Cullinane, C., & Montacute, R. (2020). Research brief: April 2020: COVID-19 and social mobility impact brief# 1: School shutdown. Sutton Trust. https://dera.ioe.ac.uk/35356/1/COVID-19-Impact-Brief-School-Shutdown.pdf
Gillen, J. (2014). Digital literacies. Routledge.
Gordon, J. (2019). Pedagogic literary narration in theory and action. L1 Educational Studies in Language and Literature, 19, 1–31. https://doi.org/10.17239/L1ESLL-2019.19.01.11
Moss, G., Allen, R., Bradbury, A., Duncan, S., Harmey, S., & Levy, R. (2020). Primary teachers’ experience of the COVID-19 lockdown: Eight key messages for policymakers going forward. Institute for Education International Literacy Centre. https://discovery.ucl.ac.uk/id/eprint/10103669/1/Moss_DCDT%20Report%201%20Final.pdf
Newman, R., & Watson, A. (2020). Shaping spaces: Teachers’ orchestration of metatalk about written text. Linguistics and Education, 60, 100860. https://doi.org/10.1016/j.linged.2020.100860
O’Sullivan, K. A., & Goodwyn, A. (2020). Contested territories: English teachers in Australia and England remaining resilient and creative in constraining times. English in Education, 54(3), 224–238. https://doi.org/10.1080/04250494.2020.1793667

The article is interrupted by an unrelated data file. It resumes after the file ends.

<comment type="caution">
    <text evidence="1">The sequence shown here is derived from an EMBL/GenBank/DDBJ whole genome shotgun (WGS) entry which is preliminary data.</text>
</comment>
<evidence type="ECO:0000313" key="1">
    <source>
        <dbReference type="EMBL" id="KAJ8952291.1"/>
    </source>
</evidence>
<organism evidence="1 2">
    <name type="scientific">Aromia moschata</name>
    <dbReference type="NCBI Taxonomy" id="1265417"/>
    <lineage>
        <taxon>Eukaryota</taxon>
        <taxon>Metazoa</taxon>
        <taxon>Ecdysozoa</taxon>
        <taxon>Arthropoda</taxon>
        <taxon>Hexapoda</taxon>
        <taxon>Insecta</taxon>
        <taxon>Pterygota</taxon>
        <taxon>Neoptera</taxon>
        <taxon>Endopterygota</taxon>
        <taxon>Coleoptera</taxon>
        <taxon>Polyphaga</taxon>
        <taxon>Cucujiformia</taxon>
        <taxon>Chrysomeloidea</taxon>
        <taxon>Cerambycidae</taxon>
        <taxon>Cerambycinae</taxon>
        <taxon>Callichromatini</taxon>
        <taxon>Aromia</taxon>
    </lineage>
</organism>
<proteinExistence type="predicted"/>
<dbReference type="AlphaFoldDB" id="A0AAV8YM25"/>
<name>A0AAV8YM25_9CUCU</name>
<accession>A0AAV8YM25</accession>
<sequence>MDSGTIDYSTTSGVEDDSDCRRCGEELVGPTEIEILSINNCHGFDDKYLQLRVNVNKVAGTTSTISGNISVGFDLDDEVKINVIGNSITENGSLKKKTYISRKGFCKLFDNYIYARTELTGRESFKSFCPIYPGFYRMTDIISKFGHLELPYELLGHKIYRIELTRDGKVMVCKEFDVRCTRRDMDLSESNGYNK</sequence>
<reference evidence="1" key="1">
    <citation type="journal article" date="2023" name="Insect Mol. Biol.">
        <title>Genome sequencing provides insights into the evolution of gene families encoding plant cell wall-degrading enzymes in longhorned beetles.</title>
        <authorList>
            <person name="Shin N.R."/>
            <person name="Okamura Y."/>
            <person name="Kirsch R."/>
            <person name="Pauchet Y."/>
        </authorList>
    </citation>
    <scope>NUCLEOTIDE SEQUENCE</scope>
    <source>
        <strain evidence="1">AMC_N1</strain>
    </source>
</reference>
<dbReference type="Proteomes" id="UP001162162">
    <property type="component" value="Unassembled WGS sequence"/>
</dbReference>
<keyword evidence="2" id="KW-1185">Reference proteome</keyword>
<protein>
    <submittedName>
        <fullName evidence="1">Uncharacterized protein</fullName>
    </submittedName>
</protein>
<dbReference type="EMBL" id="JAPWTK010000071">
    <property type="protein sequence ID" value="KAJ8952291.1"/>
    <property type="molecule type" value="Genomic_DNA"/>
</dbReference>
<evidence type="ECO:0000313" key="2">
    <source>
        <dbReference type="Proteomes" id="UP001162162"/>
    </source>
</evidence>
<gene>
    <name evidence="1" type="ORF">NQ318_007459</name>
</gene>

Scully, D., Lehane, P., & Scully, C. (2021). ‘It is no longer scary’: Digital learning before and during the Covid-19 pandemic in Irish secondary schools. Technology, Pedagogy and Education. https://doi.org/10.1080/1475939X.2020.1854844
Major new research project aims to address social mobility issues blighting young lives in the South West
A major new research project will seek to highlight and address the social mobility issues blighting young lives in the South West.
A group of experts will suggest regional and local solutions to tackle issues such as the region’s huge GCSE and primary level attainment gaps. On many social mobility measures the South West performs worse than other regions.
In recent years Government attention has been focused on economic and social mobility issues in the North. It is hoped the initiative – led by academics and educational experts from the region – will mean attention now shifts to the specific needs of the South West.
The project will identify the particular challenges facing the region and examine if innovative practices elsewhere in the country could be effective, particularly those caused by pockets of significant rural and urban disadvantage. Work will focus on the barriers faced at different life stages for younger generations, especially those aged under 25